Developed by an anonymous group of coders, Bitcoin became one of the major disruptors in the digital payments space. But before it is finally accepted across the world as a legal mode for payments, its backbone technology, the blockchain, is reaching out to various other spheres.
Blockchain is a technology that stores all the information in a public ledger. A single change in information will change the code or “the hash” of the information, making it highly impossible to let any foul play go unnoticed. This is what makes blockchain special.
Technologists have understood this and are trying to use this technology elsewhere. Here are some of the use cases of blockchain in areas other than digital payments:
- Supply chain: Supply chain management has a lot data collected at various stages—right from the collection of raw products to manufacturing to distribution. A technology like blockchain has the ability to ensure transparency at all levels of the supply chain management. There are several organizations that use blockchain to this effect in supply chain. Provenance uses it to trace the entire journey of the product you buy to ensure transparency, whereas Everledger tracks various stages of diamond production and distribution.
- Public notary: One of the highlights of blockchain technology is that it is highly impossible to change the information entered in the database. With such an advantage, it is easier for governments to register birth and death records without being hampered by unlawful entities. Blockchain-based Governance 2.0 initiative Bitnation has collaborated with the Estonian government to provide e-residency. Such is the reach of this technology that even marriages have been officiated on blockchain!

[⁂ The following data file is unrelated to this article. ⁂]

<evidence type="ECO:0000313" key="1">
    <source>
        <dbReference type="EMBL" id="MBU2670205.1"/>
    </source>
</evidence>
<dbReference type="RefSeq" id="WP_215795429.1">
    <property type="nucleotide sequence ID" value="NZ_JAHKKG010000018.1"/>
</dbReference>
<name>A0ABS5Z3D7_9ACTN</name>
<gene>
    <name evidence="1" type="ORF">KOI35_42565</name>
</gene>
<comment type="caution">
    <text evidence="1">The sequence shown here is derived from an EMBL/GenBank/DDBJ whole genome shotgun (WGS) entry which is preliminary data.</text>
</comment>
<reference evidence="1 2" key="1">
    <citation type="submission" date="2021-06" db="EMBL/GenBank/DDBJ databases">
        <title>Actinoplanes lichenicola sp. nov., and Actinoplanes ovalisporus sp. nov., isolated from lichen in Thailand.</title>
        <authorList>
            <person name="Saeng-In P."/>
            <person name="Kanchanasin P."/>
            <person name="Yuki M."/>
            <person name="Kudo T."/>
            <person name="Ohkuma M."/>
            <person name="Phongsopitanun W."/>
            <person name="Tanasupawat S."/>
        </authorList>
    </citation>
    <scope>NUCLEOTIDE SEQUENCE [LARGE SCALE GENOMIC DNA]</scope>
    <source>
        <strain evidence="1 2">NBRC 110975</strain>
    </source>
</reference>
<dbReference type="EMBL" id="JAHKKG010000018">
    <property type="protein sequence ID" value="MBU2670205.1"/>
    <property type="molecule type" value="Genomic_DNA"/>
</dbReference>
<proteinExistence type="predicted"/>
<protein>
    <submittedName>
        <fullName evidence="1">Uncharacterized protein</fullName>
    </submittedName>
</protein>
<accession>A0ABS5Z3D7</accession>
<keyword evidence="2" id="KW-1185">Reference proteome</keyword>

- Intellectual property: Blockchain technology has also found applications in protecting intellectual property. Ascribe, a German service that allows artists to prove their artwork ownership, uses blockchain. UProov, which serves as a notary for digital content authenticated through timestamps and geolocation verification in real time, offers mobile proof on blockchain for photos, videos and other multimedia elements.
- Automation: The marriage of blockchain to the Internet of Things is what some firms, such as Australian-based Edgelogic, are looking at. For example, a sensor could report to the blockchain when it detects a problem in your house, which will trigger a set of instructions to make payment for repairs even before you figure out something is wrong.
- Medicine: Blockchain has not been explored in depth when it comes to medical use, but Genecoin converts the human DNA into data and then uploads it on the distributed ledger as a permanent cloud backup. This will be useful in case your descendants, who will only be speaking the digital language, want to track you down!